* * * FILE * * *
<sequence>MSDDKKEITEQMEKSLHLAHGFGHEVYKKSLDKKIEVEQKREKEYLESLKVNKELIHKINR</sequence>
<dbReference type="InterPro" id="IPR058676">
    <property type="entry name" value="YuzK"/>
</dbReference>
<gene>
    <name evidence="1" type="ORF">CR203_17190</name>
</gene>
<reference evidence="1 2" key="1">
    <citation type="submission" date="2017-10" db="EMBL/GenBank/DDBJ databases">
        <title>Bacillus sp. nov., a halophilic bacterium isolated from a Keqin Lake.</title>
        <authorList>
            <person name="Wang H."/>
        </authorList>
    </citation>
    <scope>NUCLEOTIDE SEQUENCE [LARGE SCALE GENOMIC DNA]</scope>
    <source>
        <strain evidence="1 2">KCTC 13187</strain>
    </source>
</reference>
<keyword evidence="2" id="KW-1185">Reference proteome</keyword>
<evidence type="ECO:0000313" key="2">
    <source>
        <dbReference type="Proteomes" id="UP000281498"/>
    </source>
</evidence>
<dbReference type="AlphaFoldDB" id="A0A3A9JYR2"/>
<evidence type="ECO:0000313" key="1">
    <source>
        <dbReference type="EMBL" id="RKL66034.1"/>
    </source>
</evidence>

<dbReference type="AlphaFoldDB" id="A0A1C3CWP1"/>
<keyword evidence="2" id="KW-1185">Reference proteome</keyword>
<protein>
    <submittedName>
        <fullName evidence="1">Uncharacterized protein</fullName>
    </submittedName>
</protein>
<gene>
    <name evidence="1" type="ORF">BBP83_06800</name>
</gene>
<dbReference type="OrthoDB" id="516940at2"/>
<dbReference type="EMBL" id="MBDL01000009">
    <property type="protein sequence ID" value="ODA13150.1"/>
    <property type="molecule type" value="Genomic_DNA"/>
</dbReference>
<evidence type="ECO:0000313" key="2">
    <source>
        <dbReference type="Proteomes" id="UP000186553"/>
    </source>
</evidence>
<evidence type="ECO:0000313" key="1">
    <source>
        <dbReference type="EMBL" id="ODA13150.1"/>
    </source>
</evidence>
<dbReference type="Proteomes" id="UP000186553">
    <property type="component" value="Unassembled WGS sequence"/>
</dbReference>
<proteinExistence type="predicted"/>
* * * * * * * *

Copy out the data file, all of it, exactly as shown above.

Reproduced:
<sequence>MSDDKKEITEQMEKSLHLAHGFGHEVYKKSLDKKIEVEQKREKEYLESLKVNKELIHKINR</sequence>
<dbReference type="InterPro" id="IPR058676">
    <property type="entry name" value="YuzK"/>
</dbReference>
<gene>
    <name evidence="1" type="ORF">CR203_17190</name>
</gene>
<reference evidence="1 2" key="1">
    <citation type="submission" date="2017-10" db="EMBL/GenBank/DDBJ databases">
        <title>Bacillus sp. nov., a halophilic bacterium isolated from a Keqin Lake.</title>
        <authorList>
            <person name="Wang H."/>
        </authorList>
    </citation>
    <scope>NUCLEOTIDE SEQUENCE [LARGE SCALE GENOMIC DNA]</scope>
    <source>
        <strain evidence="1 2">KCTC 13187</strain>
    </source>
</reference>
<keyword evidence="2" id="KW-1185">Reference proteome</keyword>
<evidence type="ECO:0000313" key="2">
    <source>
        <dbReference type="Proteomes" id="UP000281498"/>
    </source>
</evidence>
<dbReference type="AlphaFoldDB" id="A0A3A9JYR2"/>
<evidence type="ECO:0000313" key="1">
    <source>
        <dbReference type="EMBL" id="RKL66034.1"/>
    </source>
</evidence>

<dbReference type="AlphaFoldDB" id="A0A1C3CWP1"/>
<keyword evidence="2" id="KW-1185">Reference proteome</keyword>
<protein>
    <submittedName>
        <fullName evidence="1">Uncharacterized protein</fullName>
    </submittedName>
</protein>
<gene>
    <name evidence="1" type="ORF">BBP83_06800</name>
</gene>
<dbReference type="OrthoDB" id="516940at2"/>
<dbReference type="EMBL" id="MBDL01000009">
    <property type="protein sequence ID" value="ODA13150.1"/>
    <property type="molecule type" value="Genomic_DNA"/>
</dbReference>
<evidence type="ECO:0000313" key="2">
    <source>
        <dbReference type="Proteomes" id="UP000186553"/>
    </source>
</evidence>
<evidence type="ECO:0000313" key="1">
    <source>
        <dbReference type="EMBL" id="ODA13150.1"/>
    </source>
</evidence>
<dbReference type="Proteomes" id="UP000186553">
    <property type="component" value="Unassembled WGS sequence"/>
</dbReference>
<proteinExistence type="predicted"/>